Unresolved workplace disputes and grievances can be very costly. Carole Goldsmith examines the role of conflict resolution in the workplace and looks at strategies that employers are using to prevent and handle disputes on the job
As one of ToyotaJapan’s global manufacturing centres, ToyotaAustralia employs more than 4,750 people, including 3,500 manufacturing workers.
ToyotaAustralia has a comprehensive seven-step problem resolution and disputes avoidance procedure in place to assist with resolving employee grievances and problems. This process, which is outlined in Toyota’s Workplace Agreement, can see issues escalated up to relevant management representatives until the issue is resolved, according to James Dymock, employee relations and safety manager for ToyotaAustralia. This process also involves an employee’s representatives (shop stewards) and HR representatives.
If an employee’s physical or mental health is affected by a dispute, employees can access support through the on-site occupational health centre and counselling support from the employee assistance program provider. There are also various health and wellbeing programs in place through Toyota’s occupational health centre.
Michael O’Sullivan, national human resources manager for The Laminex Group, says there are a number of reasons why there are few disputes within the company, which employs around 2,800 people across Australia and New Zealand. Significant emphasis is placed on establishing stable and direct relationships with the workforce, which ensures that employees have confidence in the ability of the business to address their concerns in a reasonable and timely manner, he says.
“Our HR team is skilled in conflict resolution techniques and are able to play a direct role in assisting managers and employees to resolve issues as they arise. Managers and supervisors are accountable for and have authority to resolve conflict and grievances at the local level, within defined guidelines.”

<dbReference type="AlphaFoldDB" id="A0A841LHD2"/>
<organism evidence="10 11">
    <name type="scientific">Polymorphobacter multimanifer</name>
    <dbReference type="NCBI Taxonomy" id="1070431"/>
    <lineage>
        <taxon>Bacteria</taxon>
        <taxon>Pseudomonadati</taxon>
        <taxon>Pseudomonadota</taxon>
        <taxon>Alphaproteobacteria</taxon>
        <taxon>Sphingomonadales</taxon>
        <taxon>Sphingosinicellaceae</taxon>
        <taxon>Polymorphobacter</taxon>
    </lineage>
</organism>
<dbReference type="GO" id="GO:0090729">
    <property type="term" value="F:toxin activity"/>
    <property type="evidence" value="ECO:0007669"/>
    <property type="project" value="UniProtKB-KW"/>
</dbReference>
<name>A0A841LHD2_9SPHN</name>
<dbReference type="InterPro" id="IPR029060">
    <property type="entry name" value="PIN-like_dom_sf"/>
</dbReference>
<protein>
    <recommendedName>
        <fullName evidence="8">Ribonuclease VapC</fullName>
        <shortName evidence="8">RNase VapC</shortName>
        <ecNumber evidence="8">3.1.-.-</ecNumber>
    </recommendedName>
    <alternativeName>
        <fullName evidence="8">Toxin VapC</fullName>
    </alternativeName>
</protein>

The Laminex Group also has strong and constructive relationships with the unions that represent its employees, according to O’Sullivan, and hence are stakeholders in the business. The company has procedures in place for disputes and grievance resolution, which envisage that: all disputes and grievances will be discussed internally in the first instance; disputes and grievances can be escalated within the business; employees can have appropriate representation at all stages; and disputes and grievance can be referred to external parties or tribunals, if not resolved and there are confidential and anonymous reporting mechanisms, which are managed by third party organisations.
What are the most common workplace disputes?
Chris Molnar, a partner with Harmers Workplace Lawyers, reports that the most common areas of dispute arise from interpersonal conflict, between employees and supervisors, such as bullying and harassment.
The end result is a decline in productivity, says Molnar. “If the matter is not resolved quickly, then claims could be made for any resulting injury, or for unfair or unlawful dismissal if there is a termination of employment,” he says.
Another area of dispute arises from organisational changes, such as a restructure or relocation. Employees sometimes feel aggrieved as they have been insufficiently consulted or if their views have not been properly taken into account, according to Molnar.
Toyota’s Dymock says that conflicts in the workplace generally arise out of day-to-day operations and tend to predominantly relate to issues over the application of Toyota’s Workplace Agreement, in addition to breakdowns of relationships in the workplace.
There is an established process/culture in the workplace at Toyota in respect to how disputes are raised and addressed, he says. “This has a heavy emphasis on the early stages of the problem resolution procedure, to have matters dealt with by an employee’s direct supervisor or manager. The HR division, particularly the employee relations group, plays a key role of facilitating resolution to such problems through the formal problem resolution procedure.”
Conflict resolution: the legalities